The Sudanese Government and aid agencies are making progress in their attempts to halt the spread of mosquito-borne yellow fever and immunize 6 million people in Darfur, despite funding and logistical challenges.
More than 700 people contracted the disease and 165 have died in what the World Health Organization (WHO) says is the worst outbreak of the disease since at least 1990.
“The spread of the disease shows no signs of stopping,” according to the Resident Coordinator and Humanitarian Coordinator in Sudan, Ali Al-Za’tari. He said the only way to contain the outbreak was to ensure that all people at risk were vaccinated.
Funding from the OCHA-managed Central Emergency Response Fund and other donors helped kick-start a massive immunization campaign on 20 November. Although 3.7 million vaccines have been purchased and 1.3 million people have been immunized, WHO estimates that US$1.9 million is needed for an additional 2.2 million doses.
In Central Darfur state—the worst affected by the outbreak—delivering vaccines remains difficult; humanitarian organizations have been unable to reach remote and often dangerous areas, such as Rokeroin Jebel Marra.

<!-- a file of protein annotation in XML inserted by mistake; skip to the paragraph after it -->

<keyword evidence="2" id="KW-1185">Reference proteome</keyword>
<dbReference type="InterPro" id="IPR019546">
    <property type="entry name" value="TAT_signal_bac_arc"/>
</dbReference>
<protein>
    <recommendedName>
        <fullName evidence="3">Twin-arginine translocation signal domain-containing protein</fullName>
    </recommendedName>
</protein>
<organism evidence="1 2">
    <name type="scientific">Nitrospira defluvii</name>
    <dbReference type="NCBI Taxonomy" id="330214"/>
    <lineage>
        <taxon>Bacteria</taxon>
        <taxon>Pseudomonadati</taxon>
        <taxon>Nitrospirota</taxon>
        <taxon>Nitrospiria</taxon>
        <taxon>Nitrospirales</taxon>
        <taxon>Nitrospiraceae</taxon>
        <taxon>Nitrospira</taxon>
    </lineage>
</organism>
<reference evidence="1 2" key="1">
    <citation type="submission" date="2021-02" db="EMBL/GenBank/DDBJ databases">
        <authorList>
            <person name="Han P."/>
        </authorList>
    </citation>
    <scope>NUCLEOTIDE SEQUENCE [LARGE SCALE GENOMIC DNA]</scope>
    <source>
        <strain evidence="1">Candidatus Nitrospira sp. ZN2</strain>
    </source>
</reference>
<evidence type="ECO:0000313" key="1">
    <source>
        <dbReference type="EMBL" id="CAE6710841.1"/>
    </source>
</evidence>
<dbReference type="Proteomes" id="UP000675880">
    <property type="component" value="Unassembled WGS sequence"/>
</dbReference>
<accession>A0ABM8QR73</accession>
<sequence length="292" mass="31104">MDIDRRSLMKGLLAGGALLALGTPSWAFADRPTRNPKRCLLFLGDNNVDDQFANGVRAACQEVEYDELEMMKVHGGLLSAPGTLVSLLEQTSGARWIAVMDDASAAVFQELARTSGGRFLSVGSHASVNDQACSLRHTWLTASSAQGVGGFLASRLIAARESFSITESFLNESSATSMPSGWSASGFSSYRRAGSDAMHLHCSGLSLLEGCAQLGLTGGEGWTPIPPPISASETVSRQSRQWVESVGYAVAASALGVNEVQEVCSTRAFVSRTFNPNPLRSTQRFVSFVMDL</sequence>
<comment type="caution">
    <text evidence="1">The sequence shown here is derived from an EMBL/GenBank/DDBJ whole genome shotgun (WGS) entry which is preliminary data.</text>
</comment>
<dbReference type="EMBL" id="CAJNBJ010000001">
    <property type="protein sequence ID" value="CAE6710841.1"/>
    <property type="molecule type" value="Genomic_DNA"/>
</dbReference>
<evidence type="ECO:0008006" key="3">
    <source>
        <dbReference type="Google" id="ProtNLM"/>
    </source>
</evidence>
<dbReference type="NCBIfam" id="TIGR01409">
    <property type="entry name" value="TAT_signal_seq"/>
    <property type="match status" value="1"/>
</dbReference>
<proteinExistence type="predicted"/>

Dr. Abdullah Hay Abdullah, the Director of Golo Hospital in Central Darfur, describes himself as the only doctor in the only hospital in the Rokero area, which has a population of over 105,000. To collect yellow fever vaccines, he has to travel 50km by donkey to Nertiti, the nearest town with larger medical facilities. “It takes nearly 12 hours by donkey, but there is no alternative,” he said.
There is no specific treatment for yellow fever, but through treating symptoms, health workers like Dr. Abdullah have managed to reduce the death rate in Darfur from 40 per cent when the outbreak began in October to 22 per cent today.
The UN and humanitarian partners are working with the Ministry of Health to lower this rate further through preventative measures, vector control, improved case management and increased public awareness.